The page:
Waste Beneficiation Could Help South Africa Go Green and Create Jobs
In May 2021, the South African government gazetted new EPR regulations to enforce large-scale recycling and reduce the amount of waste that goes to landfill. In light of these new regulations, many private companies are looking for new, more eco-friendly ways of dealing with waste.
Waste beneficiation is one such approach that could divert tonnes of scrap materials away from landfills and back into the economy.
What is Waste Beneficiation?
Waste beneficiation means turning waste materials into products of a higher economic value. It may involve treating the waste to isolate specific components, which become the raw materials in a new production line. It may also involve removing impurities or contaminants from the waste before using it to make new products.
Waste beneficiation already happens in the mining sector, where companies often extract trace amounts of leftover metals from waste rock and turn fly ash into fertiliser. Today, waste beneficiation is becoming more mainstream in other industries.
The Benefits of Waste Beneficiation
Waste beneficiation keeps rubbish out of landfills, streets, and our water sources. Instead, it ends up in factories where it can be sorted, cleaned, and repurposed to make something new. In this way, waste beneficiation can help us reduce environmental pollution and protect biodiversity.
Repurposing rubbish as a raw material creates a circular economy where nothing goes to waste. It puts valuable resources, such as metal and plastic, back into the economy, making them more accessible to manufacturing companies, artists, builders, and other makers.
An increased supply of such materials can drive down the price, helping new business owners break into the market, which in turn generates jobs and stimulates the economy.
Waste2Art in South Africa
Waste2Art is a type of waste beneficiation where artists use discarded materials like packaging and scrap metal as an art medium. It is rooted in the Found Art movement, in which artists used random objects not typically associated with art. This led to the famous Junk Art movement in the 1950s and the various recycled art installations we see today.
Mbongeni Buthelezi is a world-renowned South African artist and pioneer in creating paintings from recycled plastic. He has exhibited his work in New York, Germany, Australia, and Portugal, sparking conversations about plastic waste in Africa.
Today, many South African entrepreneurs use rubbish to make sculptures, jewellery, toys, and home decor. Additionally, schools, universities, and community groups often create public art installations made from recycled materials.
Examples of recycled art installations in South Africa include Thabang Selai’s bottle cap mural in Braamfontein, Plettenberg Bay’s Recycled Whale sculpture, and the iThemba Tower in Troyeville.
Using Waste as a Secondary Raw Material
A secondary raw material has been recovered from a general waste stream and reused in manufacturing. Examples of secondary raw materials are scrap metal, waste paper, recycled plastics, and glass aggregate. Here are four examples of South African companies that use recycled materials to make new products:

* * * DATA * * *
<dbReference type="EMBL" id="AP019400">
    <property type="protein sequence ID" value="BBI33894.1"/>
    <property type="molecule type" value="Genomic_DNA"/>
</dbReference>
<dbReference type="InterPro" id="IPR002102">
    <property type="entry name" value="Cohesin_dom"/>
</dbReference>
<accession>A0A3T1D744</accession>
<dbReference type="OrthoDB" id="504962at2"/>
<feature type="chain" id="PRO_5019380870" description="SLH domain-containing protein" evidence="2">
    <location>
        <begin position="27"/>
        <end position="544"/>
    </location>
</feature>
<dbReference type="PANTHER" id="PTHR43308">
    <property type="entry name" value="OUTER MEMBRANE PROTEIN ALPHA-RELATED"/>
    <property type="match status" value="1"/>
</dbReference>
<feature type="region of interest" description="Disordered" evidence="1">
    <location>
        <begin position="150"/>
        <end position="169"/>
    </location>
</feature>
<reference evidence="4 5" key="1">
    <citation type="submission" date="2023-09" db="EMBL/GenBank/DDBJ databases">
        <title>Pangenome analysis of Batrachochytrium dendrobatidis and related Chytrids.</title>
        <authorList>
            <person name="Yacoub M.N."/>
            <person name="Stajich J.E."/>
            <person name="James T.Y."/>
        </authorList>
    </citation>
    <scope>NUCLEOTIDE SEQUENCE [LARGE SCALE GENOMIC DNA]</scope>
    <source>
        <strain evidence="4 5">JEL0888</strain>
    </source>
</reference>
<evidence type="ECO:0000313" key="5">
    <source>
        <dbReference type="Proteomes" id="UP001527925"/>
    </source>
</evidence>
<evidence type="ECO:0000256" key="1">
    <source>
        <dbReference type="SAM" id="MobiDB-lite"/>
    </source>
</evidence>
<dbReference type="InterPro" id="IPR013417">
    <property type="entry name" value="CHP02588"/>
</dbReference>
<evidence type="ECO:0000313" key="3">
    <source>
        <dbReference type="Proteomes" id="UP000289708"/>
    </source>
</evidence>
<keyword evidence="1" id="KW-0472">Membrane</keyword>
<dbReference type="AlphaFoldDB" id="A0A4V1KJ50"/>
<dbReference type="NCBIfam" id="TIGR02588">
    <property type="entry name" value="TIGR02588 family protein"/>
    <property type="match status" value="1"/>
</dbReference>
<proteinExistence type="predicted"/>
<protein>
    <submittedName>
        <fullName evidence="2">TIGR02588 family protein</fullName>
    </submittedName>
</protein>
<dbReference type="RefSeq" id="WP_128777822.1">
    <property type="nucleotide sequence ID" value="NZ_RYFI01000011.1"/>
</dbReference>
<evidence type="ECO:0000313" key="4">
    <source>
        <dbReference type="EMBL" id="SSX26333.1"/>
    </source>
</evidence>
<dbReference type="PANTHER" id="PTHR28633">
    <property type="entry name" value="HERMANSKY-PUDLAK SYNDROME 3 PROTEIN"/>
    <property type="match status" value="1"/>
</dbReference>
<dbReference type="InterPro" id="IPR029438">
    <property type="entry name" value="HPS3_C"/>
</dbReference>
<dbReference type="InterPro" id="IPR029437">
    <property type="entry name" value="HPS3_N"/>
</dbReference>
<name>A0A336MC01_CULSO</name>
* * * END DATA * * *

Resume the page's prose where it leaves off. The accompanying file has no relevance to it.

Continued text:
- Isowall Group: skirting boards and dado rails from recycled polystyrene
Isowall Group manufactures polystyrene insulation panels and other building materials in South Africa. The company recently announced a goal to send zero waste to landfills across its operations. Isowall recycles roughly 10 tonnes of discarded expanded polystyrene (EPS) every month, using it to make its Isowood range, which includes skirting boards and dado rails.
Isowood products are as strong and durable as hardwood with a realistic wood-like appearance. You can also use it to build outdoor furniture and decking.
- Transpaco: dustbins and refuse bags from recycled plastic
Transpaco produces paper and plastic packaging and is one of Africa’s largest recyclers of HDPE and LDPE. The company collects and recycles plastic waste from shopping centres, landfills, farms, and factories across the country.
Transpaco’s recycling department turns the waste into new products, namely bin bags, dustbins, builders’ sheeting, and agricultural water pipes. The company sells its refuse bags under the familiar brand name, Garbie.
- Envirolite: concrete products from recycled polystyrene
Envirolite manufactures lightweight concrete blocks, bricks, and slabs from recycled polystyrene. The company sources the polystyrene from local recyclers, community groups, and businesses. Envirolite concrete is as strong as traditional concrete and has a two-hour SABS-approved fire rating.
These eco-friendly concrete products are ultra lightweight and fuel-efficient to transport. This is one of the few applications for recycled polystyrene food and drink containers.
- Twinsaver: tissues from recycled paper
Twinsaver’s Green Choice range is a selection of eco-friendly tissue paper products made from 100% recycled materials. The company collects and recycles latex-free office waste paper and turns it into toilet paper, serviettes, roller towels, and other tissue paper products. Twinsaver works with informal collectors to source the waste paper, supporting various disadvantaged communities throughout South Africa.
Waste Not, Want Not
Like many nations worldwide, South Africa is undergoing an environmental transformation. As the availability of natural resources declines, finding a way to reuse waste to make new products can help us create a more circular economy.
eWASA is a registered producer responsibility organisation (PRO) in South Africa. We help private companies make eco-friendly changes for a more sustainable future. Contact us to find out how we can help you.